Science Fair Project Encyclopedia
The Viper was developed as a modern take on the muscle car. While there are some who insist that the iconic AC Cobra was a source of inspiration, the final version of the Viper was far too large and heavy to seriously claim any direct lineage with the Carroll Shelby's compact and lightweight vehicle. Most saw claims to kinship with the Cobra as a marketing exercise, though Shelby was involved in the initial design of the Viper.
The basic shape was displayed as a concept car in early 1989 and the first prototype was tested in December 1989. It first debuted in 1991 with three preproduction models as the pace car for the Indianapolis 500, and went on sale in January 1992 as the targa-roofed RT/10 Roadster. A coupe model, called the GTS followed. An interesting feature of the coupe was the "double bubble" roof contours; two small humps to accomidate drivers wearing helmets. Indeed, the Viper's perfomance has made the vehicle popular for both amateur and professional racers. Vipers can be seen participating often in drag racing, road racing and drift racing.
The centerpiece of the car was its engine. Originally designed as a truck engine and based on the LA series, Lamborghini, then a division of Chrysler Corporation, revamped Dodge's cast-iron block V10 for the Viper by recasting the block and head in aluminium alloy, and giving the engine a significant power boost. Some within Lamborghini felt that the pushrod two-valve design, while adequate for the truck application for which the engine was originally created, was unsuitable for a performance car and suggested a more comprehensive redesign which would have included four valves per cylinder. However, Chrysler was uncertain about the Viper's production costs and sales potential and so declined to provide the budget for the modification.
The engine produced 400 bhp (300 kW) and 664 Nm of torque and, thanks to the long-gearing allowed by the torquey engine, provided surprising fuel economy at a claimed 21 miles per US gallon if driven sedately. The body was a tubular steel frame with resin transfer molding (RTM) fiberglass panels. Typical of American performance-car design, it had a front mounted engine driving the rear wheels; it was also heavy with a curb weight of 1,488 kg (3,280 lb) and lacked many modern driver aids such as traction or ABS. Despite this, in straight line performance, it completed a quarter mile in 12.9 seconds and had a maximum speed of 264 km/h (164 mph).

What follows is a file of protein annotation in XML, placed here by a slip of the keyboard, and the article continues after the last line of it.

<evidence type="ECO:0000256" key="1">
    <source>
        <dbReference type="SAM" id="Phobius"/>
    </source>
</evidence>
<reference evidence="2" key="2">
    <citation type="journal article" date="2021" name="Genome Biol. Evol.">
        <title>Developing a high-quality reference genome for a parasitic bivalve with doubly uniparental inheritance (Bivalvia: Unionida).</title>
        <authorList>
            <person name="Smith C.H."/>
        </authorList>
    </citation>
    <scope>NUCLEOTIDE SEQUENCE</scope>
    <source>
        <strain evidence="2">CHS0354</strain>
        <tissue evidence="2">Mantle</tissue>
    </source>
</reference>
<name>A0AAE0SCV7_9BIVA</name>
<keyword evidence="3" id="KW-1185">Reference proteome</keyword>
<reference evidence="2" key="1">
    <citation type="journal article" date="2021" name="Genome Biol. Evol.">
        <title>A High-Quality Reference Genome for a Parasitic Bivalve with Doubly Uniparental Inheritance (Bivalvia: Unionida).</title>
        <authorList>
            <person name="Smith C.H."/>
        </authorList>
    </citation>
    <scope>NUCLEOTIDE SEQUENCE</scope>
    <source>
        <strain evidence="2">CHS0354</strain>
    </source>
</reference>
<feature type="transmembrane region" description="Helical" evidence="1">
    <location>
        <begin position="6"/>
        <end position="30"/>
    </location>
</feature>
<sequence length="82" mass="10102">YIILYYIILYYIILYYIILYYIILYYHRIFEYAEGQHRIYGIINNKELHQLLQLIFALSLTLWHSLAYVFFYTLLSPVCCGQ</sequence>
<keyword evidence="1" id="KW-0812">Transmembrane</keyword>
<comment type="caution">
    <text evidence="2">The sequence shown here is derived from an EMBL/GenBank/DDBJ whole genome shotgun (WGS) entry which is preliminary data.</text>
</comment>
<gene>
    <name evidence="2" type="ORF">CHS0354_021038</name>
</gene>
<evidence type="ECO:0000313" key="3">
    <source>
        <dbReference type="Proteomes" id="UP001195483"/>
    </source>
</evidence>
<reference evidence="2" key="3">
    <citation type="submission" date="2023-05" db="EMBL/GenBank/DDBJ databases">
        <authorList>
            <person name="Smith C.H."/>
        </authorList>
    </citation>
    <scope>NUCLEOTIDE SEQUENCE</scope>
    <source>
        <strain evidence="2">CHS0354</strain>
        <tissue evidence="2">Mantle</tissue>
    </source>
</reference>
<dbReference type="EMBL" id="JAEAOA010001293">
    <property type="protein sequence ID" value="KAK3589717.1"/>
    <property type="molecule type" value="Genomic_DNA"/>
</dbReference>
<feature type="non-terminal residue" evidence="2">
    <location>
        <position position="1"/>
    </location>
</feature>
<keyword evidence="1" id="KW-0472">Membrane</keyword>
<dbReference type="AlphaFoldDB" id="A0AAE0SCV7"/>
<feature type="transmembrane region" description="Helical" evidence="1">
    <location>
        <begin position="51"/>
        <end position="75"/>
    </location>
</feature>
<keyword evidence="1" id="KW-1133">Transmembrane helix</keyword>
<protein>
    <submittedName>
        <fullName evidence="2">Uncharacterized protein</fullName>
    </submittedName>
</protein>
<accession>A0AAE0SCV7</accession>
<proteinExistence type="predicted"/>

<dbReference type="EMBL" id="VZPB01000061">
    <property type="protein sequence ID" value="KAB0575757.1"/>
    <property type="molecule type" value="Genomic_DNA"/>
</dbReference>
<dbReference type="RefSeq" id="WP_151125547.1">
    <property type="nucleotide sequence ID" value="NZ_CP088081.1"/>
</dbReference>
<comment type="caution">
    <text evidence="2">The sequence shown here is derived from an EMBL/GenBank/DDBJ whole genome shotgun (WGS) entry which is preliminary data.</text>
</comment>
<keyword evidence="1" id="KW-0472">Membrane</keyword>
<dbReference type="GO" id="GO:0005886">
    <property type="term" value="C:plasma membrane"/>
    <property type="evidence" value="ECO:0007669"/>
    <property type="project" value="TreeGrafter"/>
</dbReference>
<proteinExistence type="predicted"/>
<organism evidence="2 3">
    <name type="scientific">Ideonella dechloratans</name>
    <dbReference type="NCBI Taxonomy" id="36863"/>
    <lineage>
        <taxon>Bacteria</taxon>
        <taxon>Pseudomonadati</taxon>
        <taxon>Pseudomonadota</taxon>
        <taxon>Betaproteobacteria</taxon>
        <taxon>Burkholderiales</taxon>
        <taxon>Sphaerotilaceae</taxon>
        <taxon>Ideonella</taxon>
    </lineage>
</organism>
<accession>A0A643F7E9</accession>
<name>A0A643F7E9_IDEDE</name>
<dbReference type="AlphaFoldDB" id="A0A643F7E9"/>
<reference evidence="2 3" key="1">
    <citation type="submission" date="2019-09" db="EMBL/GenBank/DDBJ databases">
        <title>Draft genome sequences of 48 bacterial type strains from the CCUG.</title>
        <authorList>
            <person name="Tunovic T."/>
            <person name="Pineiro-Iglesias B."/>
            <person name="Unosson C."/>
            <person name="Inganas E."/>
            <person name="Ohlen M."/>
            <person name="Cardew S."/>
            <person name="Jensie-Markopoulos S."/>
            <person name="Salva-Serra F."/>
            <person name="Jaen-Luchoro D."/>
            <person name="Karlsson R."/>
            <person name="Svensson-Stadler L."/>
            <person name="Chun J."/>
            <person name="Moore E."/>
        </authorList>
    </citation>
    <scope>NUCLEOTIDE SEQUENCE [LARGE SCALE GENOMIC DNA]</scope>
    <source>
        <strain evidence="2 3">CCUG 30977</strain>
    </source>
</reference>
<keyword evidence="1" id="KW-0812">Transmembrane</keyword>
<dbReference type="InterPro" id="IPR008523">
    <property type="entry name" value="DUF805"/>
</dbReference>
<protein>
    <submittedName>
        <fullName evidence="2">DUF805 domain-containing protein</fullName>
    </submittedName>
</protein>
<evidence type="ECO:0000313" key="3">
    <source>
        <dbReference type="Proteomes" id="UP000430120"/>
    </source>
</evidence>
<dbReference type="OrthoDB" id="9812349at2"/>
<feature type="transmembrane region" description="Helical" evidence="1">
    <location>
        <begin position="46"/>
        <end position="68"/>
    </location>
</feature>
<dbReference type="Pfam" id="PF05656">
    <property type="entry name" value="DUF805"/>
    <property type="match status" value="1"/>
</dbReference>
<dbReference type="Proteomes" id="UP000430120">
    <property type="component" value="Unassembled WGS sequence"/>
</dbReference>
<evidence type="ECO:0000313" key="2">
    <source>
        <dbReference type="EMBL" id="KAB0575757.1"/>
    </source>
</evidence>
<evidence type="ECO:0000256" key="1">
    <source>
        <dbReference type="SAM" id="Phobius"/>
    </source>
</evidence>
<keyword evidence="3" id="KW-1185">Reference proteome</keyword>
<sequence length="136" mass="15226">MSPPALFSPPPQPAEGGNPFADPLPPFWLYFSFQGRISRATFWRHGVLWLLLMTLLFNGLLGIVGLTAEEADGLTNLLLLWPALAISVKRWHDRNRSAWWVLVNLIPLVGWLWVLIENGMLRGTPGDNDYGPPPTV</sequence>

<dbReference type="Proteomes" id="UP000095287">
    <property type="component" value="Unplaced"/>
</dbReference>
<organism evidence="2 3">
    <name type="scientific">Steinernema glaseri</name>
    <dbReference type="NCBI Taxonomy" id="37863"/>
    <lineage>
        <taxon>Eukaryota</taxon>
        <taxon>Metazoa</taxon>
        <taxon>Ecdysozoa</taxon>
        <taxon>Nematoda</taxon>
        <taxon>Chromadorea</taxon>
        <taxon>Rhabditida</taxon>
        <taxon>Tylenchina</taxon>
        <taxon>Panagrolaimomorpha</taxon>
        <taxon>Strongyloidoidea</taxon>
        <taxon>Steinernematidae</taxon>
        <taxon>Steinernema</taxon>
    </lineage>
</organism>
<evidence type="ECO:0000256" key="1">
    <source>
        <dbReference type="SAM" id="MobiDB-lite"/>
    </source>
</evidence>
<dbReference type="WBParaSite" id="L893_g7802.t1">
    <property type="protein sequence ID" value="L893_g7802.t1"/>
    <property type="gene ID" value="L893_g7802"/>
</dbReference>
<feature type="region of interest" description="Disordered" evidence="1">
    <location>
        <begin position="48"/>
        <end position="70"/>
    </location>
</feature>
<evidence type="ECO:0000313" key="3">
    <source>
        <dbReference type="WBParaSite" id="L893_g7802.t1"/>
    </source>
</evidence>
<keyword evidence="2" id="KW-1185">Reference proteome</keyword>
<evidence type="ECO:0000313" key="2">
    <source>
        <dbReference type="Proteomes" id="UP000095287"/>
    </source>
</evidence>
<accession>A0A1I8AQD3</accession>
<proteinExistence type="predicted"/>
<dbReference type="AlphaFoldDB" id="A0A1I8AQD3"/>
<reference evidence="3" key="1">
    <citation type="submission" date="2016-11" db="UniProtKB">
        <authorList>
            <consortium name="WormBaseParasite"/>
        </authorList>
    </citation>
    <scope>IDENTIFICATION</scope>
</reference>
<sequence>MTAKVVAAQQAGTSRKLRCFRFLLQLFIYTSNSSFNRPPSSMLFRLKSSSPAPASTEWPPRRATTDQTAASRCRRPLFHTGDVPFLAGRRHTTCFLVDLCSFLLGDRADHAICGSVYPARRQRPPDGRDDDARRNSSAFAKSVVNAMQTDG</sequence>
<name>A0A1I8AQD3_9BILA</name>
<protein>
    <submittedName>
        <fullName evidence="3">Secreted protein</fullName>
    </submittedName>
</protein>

Later models increased engine power; the 1999 GTS had a 450 bhp (340 kW) engine, which could complete the quarter mile 0.7 seconds faster and increased top speed by 35 km/h (22 mph) or so. A number of third party firms have modified the car to boost performance.
Dodge raced a version of the Viper known as the GTS-R in the FIA GT-2 Manufacturers World Championship, where they won the Overall Series in 1997.
The Dodge Viper underwent a model change in 2003, courtesy of DaimlerChrysler's Performance Vehicle Operations (now renamed Street and Racing Technology; SRT) group. The new Viper SRT-10 (Street and Racing Technology, DaimlerChrysler's name for high powered sports variants of its cars) was heavily restyled with sharp, angled bodywork. The engine has been enlarged to 8.3 L which increased output to 504 hp (375 kW) and 525 ft.lbf (711 Nm) of torque. The initial model was a convertible. The new Viper SRT-10 Coupe (no longer called the GTS) was introduced in 2005 at the Detroit Auto Show as a 2006 model. It shares many of its body panels with the convertible but takes its side and rear styling cues from the Competition Coupe (see below). The new coupe looks much like the previous Viper GTS and retains the "double-bubble" roof shape of the original.
A special Dodge Viper SRT-10 Competition Coupe that is not street-legal is available from Dodge for race car drivers, picking up where the GTS-R racing variant left off. The horsepower and torque ratings have been improved only slightly, but the vehicle has been stripped of anything not essential for racing, such as the interior body panels, which lightens the car by 380lbs. The "CompCoupe" comes equipped with a rollcage, a racing fuel cell, and other racing-related equipment. It is not sold in dealers and is purchased from Dodge directly as, essentially, a very expensive race car component. Pricing is in the US$125,000-$150,000 range. The Viper Competition Coupe sees much action in the highly competative SCCA Speed World Challenge Grand Touring Championship.
Viper was the show in which the car itself starred in three seasons. First, was the roadster in the first two seasons. And the coupe in the third season.
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